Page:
Commercialising the science of the Babraham Institute




The Babraham Institute aims to maximise the impact of its scientific discoveries; where appropriate this is achieved through commercialisation of its intellectual property rights. This primarily involves licensing new discoveries and technologies to pharma and biotech companies, but in some cases commercialisation is achieved through spinning out new companies (for example Crescendo Biologics Ltd).

Current opportunities for licensing the Babraham Institute’s intellectual property include:


Enhancing the potency of stem cells Download flier
International patent applications filed in USA, Europe, Japan, Australia, Canada, China. (priority date 17th December 2012) Worldwide

VDJ-Seq Download flier
International patent applications filed in Europe, USA and Japan (priority date 2nd March 2012) Non-exclusive, worldwide

Capture Hi-C: Deciphering the 3D folding of the genome
Please contact us for further details.
Priority patent application filed 5th September 2013. Worldwide


All available via Ximbio

Monoclonal antibody against 5-hydroxymethylcytosine
Non-exclusive, worldwide
Ficz et al (2010) Nature 473, 398-402

Conditional p110δ knockout mice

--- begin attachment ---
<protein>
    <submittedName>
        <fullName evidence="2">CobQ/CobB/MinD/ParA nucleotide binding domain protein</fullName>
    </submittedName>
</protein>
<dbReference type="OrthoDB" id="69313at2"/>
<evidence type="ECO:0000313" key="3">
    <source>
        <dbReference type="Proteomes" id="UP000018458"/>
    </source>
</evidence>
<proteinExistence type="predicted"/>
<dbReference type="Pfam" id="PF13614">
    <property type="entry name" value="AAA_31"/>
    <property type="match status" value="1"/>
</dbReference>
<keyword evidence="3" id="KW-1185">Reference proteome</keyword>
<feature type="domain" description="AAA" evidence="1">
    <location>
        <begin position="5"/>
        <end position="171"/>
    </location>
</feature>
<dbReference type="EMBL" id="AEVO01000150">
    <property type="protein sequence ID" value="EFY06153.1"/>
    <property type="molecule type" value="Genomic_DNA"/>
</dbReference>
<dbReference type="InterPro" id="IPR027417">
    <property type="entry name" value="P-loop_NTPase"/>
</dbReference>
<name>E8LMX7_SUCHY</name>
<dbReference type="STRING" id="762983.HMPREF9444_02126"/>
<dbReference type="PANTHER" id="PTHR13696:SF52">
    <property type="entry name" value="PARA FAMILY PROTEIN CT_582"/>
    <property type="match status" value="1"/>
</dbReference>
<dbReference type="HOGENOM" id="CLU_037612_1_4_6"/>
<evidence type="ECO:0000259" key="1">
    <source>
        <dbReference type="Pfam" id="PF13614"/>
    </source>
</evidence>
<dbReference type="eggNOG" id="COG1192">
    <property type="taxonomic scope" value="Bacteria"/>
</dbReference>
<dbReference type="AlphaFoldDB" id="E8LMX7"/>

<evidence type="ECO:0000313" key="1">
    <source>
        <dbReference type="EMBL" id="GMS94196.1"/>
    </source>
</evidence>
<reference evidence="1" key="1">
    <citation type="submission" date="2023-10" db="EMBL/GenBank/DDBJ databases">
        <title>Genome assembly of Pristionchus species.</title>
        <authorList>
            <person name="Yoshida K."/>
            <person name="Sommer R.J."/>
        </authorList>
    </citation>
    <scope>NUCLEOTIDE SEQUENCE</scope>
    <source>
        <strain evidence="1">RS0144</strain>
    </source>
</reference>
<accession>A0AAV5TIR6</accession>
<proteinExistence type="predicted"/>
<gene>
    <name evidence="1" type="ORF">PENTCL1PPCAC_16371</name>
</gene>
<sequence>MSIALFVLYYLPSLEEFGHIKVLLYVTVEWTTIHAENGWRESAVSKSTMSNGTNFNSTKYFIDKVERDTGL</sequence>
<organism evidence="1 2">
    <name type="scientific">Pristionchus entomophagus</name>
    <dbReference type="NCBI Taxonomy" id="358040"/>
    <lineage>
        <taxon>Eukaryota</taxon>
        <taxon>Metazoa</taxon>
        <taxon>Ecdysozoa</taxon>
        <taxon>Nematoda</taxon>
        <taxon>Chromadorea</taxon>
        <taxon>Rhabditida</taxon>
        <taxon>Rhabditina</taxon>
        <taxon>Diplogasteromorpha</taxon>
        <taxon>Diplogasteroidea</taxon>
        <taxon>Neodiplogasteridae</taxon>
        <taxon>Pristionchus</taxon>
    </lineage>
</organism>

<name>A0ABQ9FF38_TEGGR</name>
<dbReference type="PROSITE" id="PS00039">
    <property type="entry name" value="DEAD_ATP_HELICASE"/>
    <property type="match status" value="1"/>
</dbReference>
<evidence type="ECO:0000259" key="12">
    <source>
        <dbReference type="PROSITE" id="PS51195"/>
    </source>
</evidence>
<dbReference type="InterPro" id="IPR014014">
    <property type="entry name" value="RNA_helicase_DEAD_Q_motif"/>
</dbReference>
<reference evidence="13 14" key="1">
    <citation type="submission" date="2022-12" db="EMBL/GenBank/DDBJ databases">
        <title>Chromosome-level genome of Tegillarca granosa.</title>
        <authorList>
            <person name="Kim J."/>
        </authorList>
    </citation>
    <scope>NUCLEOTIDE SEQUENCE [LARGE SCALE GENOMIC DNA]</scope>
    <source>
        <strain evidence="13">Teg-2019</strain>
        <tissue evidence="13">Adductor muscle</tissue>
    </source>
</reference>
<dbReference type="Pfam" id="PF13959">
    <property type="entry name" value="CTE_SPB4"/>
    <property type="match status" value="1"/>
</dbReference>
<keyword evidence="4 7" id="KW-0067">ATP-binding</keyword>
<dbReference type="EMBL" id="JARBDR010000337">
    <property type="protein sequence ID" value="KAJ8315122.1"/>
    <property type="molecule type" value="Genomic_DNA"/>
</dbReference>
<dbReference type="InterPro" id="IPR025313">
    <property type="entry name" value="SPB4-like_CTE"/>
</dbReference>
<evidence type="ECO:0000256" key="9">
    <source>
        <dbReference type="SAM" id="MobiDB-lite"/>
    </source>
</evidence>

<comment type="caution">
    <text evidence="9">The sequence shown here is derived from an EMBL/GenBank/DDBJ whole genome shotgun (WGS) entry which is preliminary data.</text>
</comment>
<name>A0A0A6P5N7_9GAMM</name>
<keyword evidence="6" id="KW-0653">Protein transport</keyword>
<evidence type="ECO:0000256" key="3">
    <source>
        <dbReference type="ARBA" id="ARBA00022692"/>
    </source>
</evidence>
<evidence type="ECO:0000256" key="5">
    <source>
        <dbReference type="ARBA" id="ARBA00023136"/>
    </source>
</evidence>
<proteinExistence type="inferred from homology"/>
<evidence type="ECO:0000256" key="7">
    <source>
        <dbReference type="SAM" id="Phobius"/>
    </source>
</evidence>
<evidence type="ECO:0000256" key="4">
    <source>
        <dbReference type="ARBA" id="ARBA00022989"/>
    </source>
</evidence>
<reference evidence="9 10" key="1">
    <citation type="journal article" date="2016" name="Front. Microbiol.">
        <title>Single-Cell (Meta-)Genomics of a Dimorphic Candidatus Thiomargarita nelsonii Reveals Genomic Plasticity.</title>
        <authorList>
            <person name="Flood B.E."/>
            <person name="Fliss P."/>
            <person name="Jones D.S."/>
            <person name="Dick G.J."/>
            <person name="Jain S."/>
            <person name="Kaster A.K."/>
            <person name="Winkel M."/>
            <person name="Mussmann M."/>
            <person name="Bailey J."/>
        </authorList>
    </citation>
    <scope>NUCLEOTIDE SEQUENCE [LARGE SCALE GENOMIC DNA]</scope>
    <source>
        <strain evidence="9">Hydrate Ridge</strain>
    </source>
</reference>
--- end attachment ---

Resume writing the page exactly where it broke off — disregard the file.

Non-exclusive, worldwide
Rolf et al (2010) J Immunol 185(7), 4042-52

Germline p110δ knockout mice
Non-exclusive, worldwide
Clayton et al (2002) J Exp Med 196(6), 753-63

Tau P301L knockin mice
Non-exclusive, worldwide
Gilley et al (2012) Neurobiol Aging 33 621.e1-621.e15

Nmnat2-Venus transgenic mice
Non-exclusive, worldwide
Milde et al (2013) Sci Rep 3, 2567


Crescendo Biologics Ltd was spun out of the Babraham Institute in 2008. The company is focussed on developing a transgenic mouse platform for the in vivo generation of human, high-affinity, soluble, VH antibody fragments, the smallest fragments that retain antibody binding and have many desirable properties as potential therapeutics. In 2010 the company announced the generation of the first “triple-knockout” mouse, and in late 2013 it received £19.5M Series A funding. Crescendo Biologics is based on the Babraham Research Campus, and continues to collaborate with Institute scientists.

Monoclonal Antibody against 5-hmC

A reagent specific for 5-hydroxymethylcytosine (5-hmC) was developed by Babraham’s monoclonal antibody laboratory in collaboration with Professor Adrian Bird at the University of Edinburgh and Professor Wolf Reik’s group at Babraham. 5-hmC is a novel type of epigenetic modification enriched in euchromatic areas of the genome and associated with increased gene expression.

The monoclonal antibody developed has proved of value for assays of this epigenetic mark and has now been licensed non-exclusively to several companies.


Contact Us

Evans-RobertsPlease contact us if you are interested in licensing Babraham Institute discoveries.

Dr Katy Montague, Commercialisation Manager
+44 (0)1223 496208